Then Jesus said to them, “I ask you, which is lawful on the Sabbath: to do good or to do evil, to save life or to destroy it?”
He looked around at them all, and then said to the man, “Stretch out your hand.” He did so, and his hand was completely restored. But the Pharisees and the teachers of the law were furious and began to discuss with one another what they might do to Jesus.
My town is a fascinating place. Founded by a charismatic Pastor from the Netherlands, his talented child bride, and hundreds of his staunch Dutch Calvinist followers, I am continually amazed at how its founders continue to mold and influence our present. If you move to Pella you will likely be warned by someone not to mow your lawn on Sunday or to be prepared to face the social and religious wrath of your neighbors. I’m not sure if you can all it an urban legend in a town our size. Legends are often rooted in some truth, and at one time I know that mowing on Sunday would incur a neighbors wrath – though I’ve not found that to be the case today.
For good, or for ill, you’ll find religious conviction still plays a huge role in our community. As President of our local community theatre I get to read and respond to the letters our merry stage troupe receives each time we offend one of religion’s perturbed minions. A few years ago Wendy and I were in a play about a radio station in northern Minnesota that was run out of a corner of the local tap, called Carl & Lena’s Place for Beer. The commercials for this small station were jingles sung live on the air and, in our production, the jingles were all sung to the tune of old hymns. Apparently, some of our religious audience members were offended in “hard liquor” being served on stage and the sacrilege of the “great hymns of the faith” being parodied to sell Ole’s ice hole augers.
In my graciously worded responses, I explained that no hard liquor is served on stage (it’s usually ice tea or apple juice). I also tried to provide a history lesson. The truth is that many “great hymns of the faith” started out as bar songs which the hymn writers stole because they were catchy tunes and the they wanted to appeal to guys like Sven sitting down at Carl & Lena’s Place for Beer. In a way, we were simply paying homage to the original source of some of those hymns and besides, I did not add, it was really funny!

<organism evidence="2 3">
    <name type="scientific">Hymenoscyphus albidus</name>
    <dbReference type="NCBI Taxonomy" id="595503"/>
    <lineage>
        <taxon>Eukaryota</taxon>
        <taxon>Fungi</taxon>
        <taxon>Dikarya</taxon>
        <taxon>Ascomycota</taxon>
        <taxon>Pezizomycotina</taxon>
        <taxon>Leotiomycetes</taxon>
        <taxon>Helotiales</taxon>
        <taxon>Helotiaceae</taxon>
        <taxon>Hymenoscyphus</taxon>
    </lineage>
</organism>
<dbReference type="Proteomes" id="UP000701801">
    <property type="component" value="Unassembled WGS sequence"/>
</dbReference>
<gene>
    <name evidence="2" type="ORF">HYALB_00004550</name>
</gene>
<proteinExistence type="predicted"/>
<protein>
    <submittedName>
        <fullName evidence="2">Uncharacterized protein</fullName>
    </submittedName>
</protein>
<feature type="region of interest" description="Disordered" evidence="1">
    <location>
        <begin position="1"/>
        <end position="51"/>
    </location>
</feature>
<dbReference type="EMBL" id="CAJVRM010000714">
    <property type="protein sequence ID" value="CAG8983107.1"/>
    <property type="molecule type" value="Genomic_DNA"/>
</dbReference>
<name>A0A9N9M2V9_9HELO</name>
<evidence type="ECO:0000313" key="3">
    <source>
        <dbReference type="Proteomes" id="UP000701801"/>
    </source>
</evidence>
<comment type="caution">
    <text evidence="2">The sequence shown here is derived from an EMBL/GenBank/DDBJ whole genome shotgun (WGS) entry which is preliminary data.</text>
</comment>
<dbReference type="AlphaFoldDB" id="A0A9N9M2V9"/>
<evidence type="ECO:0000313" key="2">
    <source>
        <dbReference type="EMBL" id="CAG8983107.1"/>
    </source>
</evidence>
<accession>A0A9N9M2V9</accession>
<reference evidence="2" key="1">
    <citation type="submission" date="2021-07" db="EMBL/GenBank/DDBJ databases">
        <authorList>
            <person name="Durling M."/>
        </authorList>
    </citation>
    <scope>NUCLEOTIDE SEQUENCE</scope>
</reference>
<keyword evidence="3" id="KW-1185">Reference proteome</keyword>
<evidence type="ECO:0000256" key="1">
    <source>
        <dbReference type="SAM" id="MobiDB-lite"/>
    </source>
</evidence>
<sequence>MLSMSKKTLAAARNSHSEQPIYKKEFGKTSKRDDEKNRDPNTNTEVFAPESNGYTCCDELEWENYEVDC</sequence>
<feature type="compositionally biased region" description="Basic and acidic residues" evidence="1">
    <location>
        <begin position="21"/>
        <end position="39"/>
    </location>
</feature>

I’m quite sure my letter was unappreciated, and my history lesson fell to blind eyes.
Jesus was dealing with the same kind of staunch religiosity back in his day. Religion has a way of obfuscating the simple, productive intent of God’s prescriptions for life and churning them into a weighty, prohibitive volume of institutional regulations. The religious rule keepers of Jesus day were more concerned with his “working” to heal someone on the Sabbath day than they were with the fact that a paralyzed man was healed.
The truth is, I don’t mow my lawn on Sunday unless there’s some extenuating circumstance. This is not because I’m afraid of the religious wrath of my neighbors, but because I’ve come to really appreciate the quiet on Sundays. I like taking naps during the Cubs game and it’s nice not having the din of a hundred mowers disturbing me. Jesus also said in today’s chapter, “Do unto others as you’d have them do unto you.” I try to respect the Sunday naps of my neighbors.